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Deputies: Lithia man mistook shopper with gun for gunman
Deputies say a Lithia man tackled a shopper who was carrying a concealed firearm inside a Brandon Walmart. However, it turned out that the man he tackled had a permit to carry the weapon. Michael Foster, 43, is facing charges of battery in the incident, which happened shortly before noon on Monday.
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DOJ accused of blocking legal gun shops from banking
Mike Schuetz operates a small gun shop in northern Wisconsin called Hawkins Guns. In November, just before one of his peak selling times, his local credit union notified him his account needed to be closed.
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Eight predictors of a happy retirement
A number of predictors indicate just how happy you'll be in retirement, Michael S. Finke, a certified financial planner, told attendees Tuesday at the American Institute of Certified Public Accountants' Advanced Personal Financial Planning Conference in Las Vegas. Some factors are under your control; others, less so.
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Tuesday, January 20, 2015

Busting the myth of Paul Revere's ride

This is a very interesting essay about Paul Revere. I am so sick of everyone only knowing about this ride. There were many more rides during the Revolution, by many people including women, young and old.

Neither Paul Revere nor William Dawes received news of the Regulars’ advance by signal lanterns. In his classic “Paul Revere’s Ride,” published in 1861, Henry Wadsworth Longfellow exercised considerable poetic license with his legendary “One if by land, two if by sea” drama.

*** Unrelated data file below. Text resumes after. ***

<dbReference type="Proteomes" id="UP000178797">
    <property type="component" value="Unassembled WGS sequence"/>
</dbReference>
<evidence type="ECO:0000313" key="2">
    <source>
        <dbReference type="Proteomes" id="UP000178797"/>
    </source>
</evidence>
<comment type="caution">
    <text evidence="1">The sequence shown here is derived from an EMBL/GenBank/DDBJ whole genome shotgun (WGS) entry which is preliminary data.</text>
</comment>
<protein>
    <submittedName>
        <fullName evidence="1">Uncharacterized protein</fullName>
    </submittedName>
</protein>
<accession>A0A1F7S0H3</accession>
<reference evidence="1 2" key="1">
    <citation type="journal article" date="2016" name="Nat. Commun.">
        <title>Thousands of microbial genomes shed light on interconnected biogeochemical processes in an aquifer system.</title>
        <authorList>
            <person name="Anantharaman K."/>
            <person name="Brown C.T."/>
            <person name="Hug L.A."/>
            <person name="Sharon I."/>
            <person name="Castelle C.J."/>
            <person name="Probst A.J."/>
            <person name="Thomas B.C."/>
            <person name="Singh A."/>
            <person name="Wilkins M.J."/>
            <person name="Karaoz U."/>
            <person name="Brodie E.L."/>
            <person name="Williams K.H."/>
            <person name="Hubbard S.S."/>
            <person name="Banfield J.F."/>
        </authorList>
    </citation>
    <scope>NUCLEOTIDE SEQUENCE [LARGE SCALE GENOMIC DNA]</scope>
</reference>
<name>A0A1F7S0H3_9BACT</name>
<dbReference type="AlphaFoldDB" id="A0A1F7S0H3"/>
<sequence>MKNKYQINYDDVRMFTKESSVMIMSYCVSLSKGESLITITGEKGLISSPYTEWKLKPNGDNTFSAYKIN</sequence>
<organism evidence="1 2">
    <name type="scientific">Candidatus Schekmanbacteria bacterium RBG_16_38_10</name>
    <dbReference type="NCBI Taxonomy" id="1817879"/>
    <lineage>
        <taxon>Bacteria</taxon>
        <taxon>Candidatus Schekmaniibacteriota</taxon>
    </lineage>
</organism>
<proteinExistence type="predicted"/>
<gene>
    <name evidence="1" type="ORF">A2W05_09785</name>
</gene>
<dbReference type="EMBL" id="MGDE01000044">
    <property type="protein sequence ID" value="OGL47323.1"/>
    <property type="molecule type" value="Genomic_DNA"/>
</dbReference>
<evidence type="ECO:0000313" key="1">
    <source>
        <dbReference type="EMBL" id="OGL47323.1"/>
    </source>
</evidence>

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The Society of the Cincinnati

This site is a good place to learn about our Republic. Well, the Republic we are loosing. It will give you ammo against the progs who want to transform this great Nation. Don't forget to visit patriotspub.us, to learn about the Constitution.

The Society of the Cincinnati is an institution dedicated to promoting the memory and ideals of the American Revolution.  Founded in 1783 by the officers of the Continental Army, the society is named after Cincinnatus, a patriotic leader who refused rewards for serving the Roman republic. 
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Show Notes 01/18/2015

Sunday show 1/18/15

Becket Fund: Government is a Main Source of Religious Freedom Violations
Kristina Arriaga, executive director of the Becket Fund for Religious Liberty, is outraged that the government has become one of the major obstacles to the free practice of religion in the United States.
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Phoenix woman dies after giving birth to quadruplets
A woman died hours after giving birth to quadruplets at a Phoenix hospital, a close friend of the family said Saturday. Erica Morales, 36, never got to hold her newborns before she passed away early Friday morning after a C-section surgery at Banner Good Samaritan Medical Center, Nicole Todman said.
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State Department gives agencies deadline to conclude Keystone review
The State Department took a big step Friday toward making a final decision on the Keystone XL pipeline, setting a Feb. 2 deadline for federal agencies to give their views on the controversial project.
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Gun owners fear Maryland cops targeting them for Gun owners fear Maryland cops target them for traffic stops
“The MDTA Police conducted a review of the traffic stop and have concluded that the stop and subsequent search of the vehicle were justified,” spokesman Jonathan Green wrote in an emailed statement. “The investigation did not reveal any violations of law or agency policy.”